I would have been inclined to scoff at the notion of emotional support animals were it not for the example of our cat Tater. Tater is not an emotional support animal herself: she’s good company, but we do okay without her. She’s always willing to climb on Dave’s lap and grab a knee when he’s feeling down, but since she also does it when he’s tip top, it feels like a bit of a stretch to claim she’s emotionally intuitive, rather than just a little chilly or wants her butt scratched. For a long time we all recognized the guide dogs for the blind as being your prototypical support animal–you can tell them by that furtive apologetic glance they give you that says “You look nice but I’m not allowed to play right now”–but there’ve been some interesting additions: dogs that clue into blood sugar levels, that detect seizures before they happen, and other amazing things.
Tater is not in that league. But she has a support hamster. Her support hamster is very important to her. It is not a real hamster; it’s a stuffed plush hamster. Also, it’s not a hamster either, but “support gerbil” sounds ridiculous. Although she’ll run after almost any toy you throw for her, she will ignore you completely if you toss her support hamster. It’s vital that you not know how special it is. And when she’s under stress, which would be every time Dave leaves the house, she starts yowling and picks up her hamster and moves it somewhere else in the house to keep it safe. We guess that’s why, anyway. The hamster has been relocated at least once a day for years and there isn’t a tooth mark in it.
Around Portland, people have been claiming support dogs for years now, but they don’t even have to buy the little vest anymore. Merchants have given up. Dogs get to go anywhere they want to. They can even go on the merchandise and the storekeepers write their Lysol and mops off their taxes. A support dog doesn’t have to be a basic Lab or a German Shepherd. He can even live in your purse and guard your Kleenex stash.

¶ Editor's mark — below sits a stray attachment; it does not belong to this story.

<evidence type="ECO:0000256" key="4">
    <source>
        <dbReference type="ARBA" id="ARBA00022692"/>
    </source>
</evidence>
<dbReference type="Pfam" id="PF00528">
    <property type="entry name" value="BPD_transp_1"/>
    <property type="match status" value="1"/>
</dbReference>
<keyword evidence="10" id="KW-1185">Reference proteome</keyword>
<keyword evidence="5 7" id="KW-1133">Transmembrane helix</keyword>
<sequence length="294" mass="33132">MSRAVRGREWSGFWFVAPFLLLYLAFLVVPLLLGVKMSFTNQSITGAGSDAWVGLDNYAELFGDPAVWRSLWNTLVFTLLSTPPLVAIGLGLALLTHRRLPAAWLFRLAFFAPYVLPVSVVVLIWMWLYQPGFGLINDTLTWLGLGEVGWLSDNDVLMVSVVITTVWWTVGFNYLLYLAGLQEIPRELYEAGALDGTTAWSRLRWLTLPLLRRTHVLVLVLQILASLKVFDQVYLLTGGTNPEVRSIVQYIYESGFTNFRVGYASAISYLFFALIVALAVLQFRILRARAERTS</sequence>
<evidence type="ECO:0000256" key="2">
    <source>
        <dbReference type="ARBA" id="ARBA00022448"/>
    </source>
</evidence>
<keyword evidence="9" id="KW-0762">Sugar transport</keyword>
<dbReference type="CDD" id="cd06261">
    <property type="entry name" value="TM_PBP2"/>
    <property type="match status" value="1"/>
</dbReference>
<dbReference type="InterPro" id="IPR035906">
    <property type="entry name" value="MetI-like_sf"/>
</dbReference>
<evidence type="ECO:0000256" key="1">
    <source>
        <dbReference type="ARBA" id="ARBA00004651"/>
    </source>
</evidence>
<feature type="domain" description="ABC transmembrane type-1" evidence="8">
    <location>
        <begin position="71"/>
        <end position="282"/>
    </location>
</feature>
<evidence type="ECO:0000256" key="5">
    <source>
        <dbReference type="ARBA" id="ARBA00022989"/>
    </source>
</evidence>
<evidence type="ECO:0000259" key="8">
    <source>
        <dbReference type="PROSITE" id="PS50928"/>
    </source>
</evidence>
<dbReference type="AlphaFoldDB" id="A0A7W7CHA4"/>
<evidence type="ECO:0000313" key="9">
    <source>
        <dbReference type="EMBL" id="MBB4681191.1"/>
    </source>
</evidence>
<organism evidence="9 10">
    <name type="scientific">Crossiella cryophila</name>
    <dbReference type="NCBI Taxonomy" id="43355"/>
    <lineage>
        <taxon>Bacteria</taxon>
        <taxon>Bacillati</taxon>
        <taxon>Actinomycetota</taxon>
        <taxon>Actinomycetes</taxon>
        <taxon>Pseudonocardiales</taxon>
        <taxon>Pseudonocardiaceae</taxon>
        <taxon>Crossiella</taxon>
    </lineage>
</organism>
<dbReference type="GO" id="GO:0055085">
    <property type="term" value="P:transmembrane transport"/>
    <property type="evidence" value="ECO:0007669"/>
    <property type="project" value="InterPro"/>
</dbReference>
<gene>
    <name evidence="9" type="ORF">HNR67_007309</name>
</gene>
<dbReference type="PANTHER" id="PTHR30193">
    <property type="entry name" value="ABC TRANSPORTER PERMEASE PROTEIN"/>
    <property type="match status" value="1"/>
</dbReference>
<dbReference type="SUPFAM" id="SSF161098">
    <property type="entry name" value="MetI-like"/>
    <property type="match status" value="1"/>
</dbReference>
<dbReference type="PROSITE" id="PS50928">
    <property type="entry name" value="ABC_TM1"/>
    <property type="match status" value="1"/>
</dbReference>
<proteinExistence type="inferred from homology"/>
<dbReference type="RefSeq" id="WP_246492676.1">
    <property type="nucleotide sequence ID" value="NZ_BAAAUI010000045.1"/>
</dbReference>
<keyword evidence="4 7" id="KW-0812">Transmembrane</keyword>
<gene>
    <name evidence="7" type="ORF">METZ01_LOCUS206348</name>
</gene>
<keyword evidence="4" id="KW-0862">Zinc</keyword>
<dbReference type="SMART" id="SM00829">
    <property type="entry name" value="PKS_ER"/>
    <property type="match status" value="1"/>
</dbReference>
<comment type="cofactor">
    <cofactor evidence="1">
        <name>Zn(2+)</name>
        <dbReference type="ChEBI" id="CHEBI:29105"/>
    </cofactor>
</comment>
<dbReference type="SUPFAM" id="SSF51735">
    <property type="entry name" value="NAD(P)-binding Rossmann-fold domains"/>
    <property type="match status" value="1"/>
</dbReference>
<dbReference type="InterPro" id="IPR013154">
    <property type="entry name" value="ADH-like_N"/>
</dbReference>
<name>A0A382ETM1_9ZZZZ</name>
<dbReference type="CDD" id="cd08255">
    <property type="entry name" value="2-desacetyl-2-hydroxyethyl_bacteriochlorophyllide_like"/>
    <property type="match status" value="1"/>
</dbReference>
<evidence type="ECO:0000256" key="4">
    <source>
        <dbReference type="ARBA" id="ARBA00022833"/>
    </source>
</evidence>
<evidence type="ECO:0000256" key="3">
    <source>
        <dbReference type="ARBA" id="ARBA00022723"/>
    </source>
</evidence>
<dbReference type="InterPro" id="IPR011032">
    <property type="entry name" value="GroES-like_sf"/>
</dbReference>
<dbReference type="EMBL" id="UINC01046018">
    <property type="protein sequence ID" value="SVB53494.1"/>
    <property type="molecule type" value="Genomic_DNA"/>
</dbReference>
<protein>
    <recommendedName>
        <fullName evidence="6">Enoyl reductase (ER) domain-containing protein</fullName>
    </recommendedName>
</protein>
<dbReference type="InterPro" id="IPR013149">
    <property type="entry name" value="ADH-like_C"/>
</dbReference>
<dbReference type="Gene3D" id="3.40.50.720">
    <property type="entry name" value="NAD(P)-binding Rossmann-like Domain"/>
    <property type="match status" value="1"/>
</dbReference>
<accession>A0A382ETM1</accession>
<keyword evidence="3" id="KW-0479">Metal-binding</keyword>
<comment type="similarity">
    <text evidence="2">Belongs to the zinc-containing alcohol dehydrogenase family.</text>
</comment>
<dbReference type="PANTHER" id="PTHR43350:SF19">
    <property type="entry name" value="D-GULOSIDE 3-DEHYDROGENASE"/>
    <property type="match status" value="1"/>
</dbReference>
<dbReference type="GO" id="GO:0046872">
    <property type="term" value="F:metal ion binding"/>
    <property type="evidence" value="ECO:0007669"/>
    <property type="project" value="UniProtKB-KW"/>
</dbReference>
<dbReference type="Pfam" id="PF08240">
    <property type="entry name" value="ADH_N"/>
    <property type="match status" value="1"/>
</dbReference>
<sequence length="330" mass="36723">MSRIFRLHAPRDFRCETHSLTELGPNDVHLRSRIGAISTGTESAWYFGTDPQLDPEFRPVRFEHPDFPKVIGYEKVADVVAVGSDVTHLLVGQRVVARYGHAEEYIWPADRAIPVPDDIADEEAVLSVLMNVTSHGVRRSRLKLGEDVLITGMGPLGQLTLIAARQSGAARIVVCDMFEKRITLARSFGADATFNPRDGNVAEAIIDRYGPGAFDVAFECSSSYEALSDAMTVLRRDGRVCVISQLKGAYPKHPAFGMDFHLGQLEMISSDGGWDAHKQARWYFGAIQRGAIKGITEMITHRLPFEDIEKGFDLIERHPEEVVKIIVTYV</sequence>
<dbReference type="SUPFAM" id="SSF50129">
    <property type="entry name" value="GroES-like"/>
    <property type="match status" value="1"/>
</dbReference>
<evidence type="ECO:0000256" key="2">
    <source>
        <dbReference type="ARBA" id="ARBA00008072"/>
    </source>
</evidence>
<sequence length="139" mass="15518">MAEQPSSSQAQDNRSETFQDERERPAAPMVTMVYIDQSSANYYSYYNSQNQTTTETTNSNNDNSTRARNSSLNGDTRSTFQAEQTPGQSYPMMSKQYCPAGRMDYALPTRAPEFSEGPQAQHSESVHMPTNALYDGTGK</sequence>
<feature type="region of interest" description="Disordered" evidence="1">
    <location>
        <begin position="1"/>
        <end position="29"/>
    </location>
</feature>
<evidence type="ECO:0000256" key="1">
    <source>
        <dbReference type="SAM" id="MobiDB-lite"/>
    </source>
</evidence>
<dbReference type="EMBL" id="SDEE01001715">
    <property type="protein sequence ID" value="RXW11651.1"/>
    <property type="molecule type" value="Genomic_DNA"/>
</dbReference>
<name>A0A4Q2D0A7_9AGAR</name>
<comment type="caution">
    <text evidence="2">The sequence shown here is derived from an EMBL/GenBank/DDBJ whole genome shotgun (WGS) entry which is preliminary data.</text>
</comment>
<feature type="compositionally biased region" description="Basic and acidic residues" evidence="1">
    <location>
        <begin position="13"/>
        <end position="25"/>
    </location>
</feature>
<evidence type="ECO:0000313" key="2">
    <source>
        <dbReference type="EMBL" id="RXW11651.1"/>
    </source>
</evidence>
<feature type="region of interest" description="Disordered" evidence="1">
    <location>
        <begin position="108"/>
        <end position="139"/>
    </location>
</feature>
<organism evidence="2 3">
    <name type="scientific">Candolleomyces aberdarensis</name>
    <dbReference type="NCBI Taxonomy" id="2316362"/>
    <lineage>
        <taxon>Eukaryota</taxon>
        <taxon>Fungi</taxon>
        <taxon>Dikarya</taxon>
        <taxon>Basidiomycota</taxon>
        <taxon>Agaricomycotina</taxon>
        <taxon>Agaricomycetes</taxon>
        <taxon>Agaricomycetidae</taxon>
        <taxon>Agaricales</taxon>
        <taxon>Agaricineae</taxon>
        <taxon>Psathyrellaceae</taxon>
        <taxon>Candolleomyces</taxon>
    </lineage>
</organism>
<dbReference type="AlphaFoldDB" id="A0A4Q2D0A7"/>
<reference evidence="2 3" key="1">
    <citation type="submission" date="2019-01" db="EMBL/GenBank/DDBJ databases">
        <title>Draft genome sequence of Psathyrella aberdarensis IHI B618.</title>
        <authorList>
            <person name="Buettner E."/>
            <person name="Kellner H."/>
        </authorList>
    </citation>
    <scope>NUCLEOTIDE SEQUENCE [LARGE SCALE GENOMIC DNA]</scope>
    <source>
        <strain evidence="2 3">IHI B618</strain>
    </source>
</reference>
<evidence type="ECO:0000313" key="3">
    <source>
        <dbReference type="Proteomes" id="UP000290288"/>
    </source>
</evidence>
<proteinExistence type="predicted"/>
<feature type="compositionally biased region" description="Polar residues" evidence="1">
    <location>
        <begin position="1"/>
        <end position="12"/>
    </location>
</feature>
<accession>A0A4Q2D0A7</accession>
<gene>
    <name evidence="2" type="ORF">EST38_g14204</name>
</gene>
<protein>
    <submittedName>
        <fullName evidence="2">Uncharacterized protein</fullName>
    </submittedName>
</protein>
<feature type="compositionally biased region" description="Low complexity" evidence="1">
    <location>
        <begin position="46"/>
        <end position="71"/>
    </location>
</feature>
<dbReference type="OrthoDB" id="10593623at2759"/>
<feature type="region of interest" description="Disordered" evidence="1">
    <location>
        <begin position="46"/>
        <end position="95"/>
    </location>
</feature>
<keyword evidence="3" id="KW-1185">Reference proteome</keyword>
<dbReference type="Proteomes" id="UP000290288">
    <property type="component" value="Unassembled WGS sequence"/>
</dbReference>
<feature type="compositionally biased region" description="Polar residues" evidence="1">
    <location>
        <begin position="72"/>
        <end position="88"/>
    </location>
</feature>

We have a neighbor who feels very strongly that her dog, who is outside barking anytime between 4am and midnight, is a support animal. She has pointedly refused offers to help with training or purchase a bark collar and says the barking makes her feel safe. Although the only people likely to be a threat are her sleep-deprived neighbors. There’s a dot or two she ain’t connecting.
But there are support dogs and support rabbits and now, famously, a support peacock named Dexter who was turned back at the gate by employees of United Airlines, with good reason. You’d have to give a support peacock the middle seat and Aisle and Window would have to vacate every time he got a little peacock boner. (That’s just an expression. Peacocks don’t have boners but they do get wide when they’re inspired.) It’s nice to see an airline take a stand on this issue. I used to take our dog Boomer on flights back in the ’80s but she snoozed in a crate in cargo. Nowadays she could fly right alongside me as a support animal, but I don’t know. Seems like if we had myriad support dogs and support cats and support parakeets sharing the same airplane, and I guess we do, they’d kind of be obligated to bring back the smoking section, wouldn’t they?
Anyway, I’m not likely to take advantage of the airlines that way. The critters that really bother me on airplanes are those damned viruses. I’m packing my support bacteria just in case.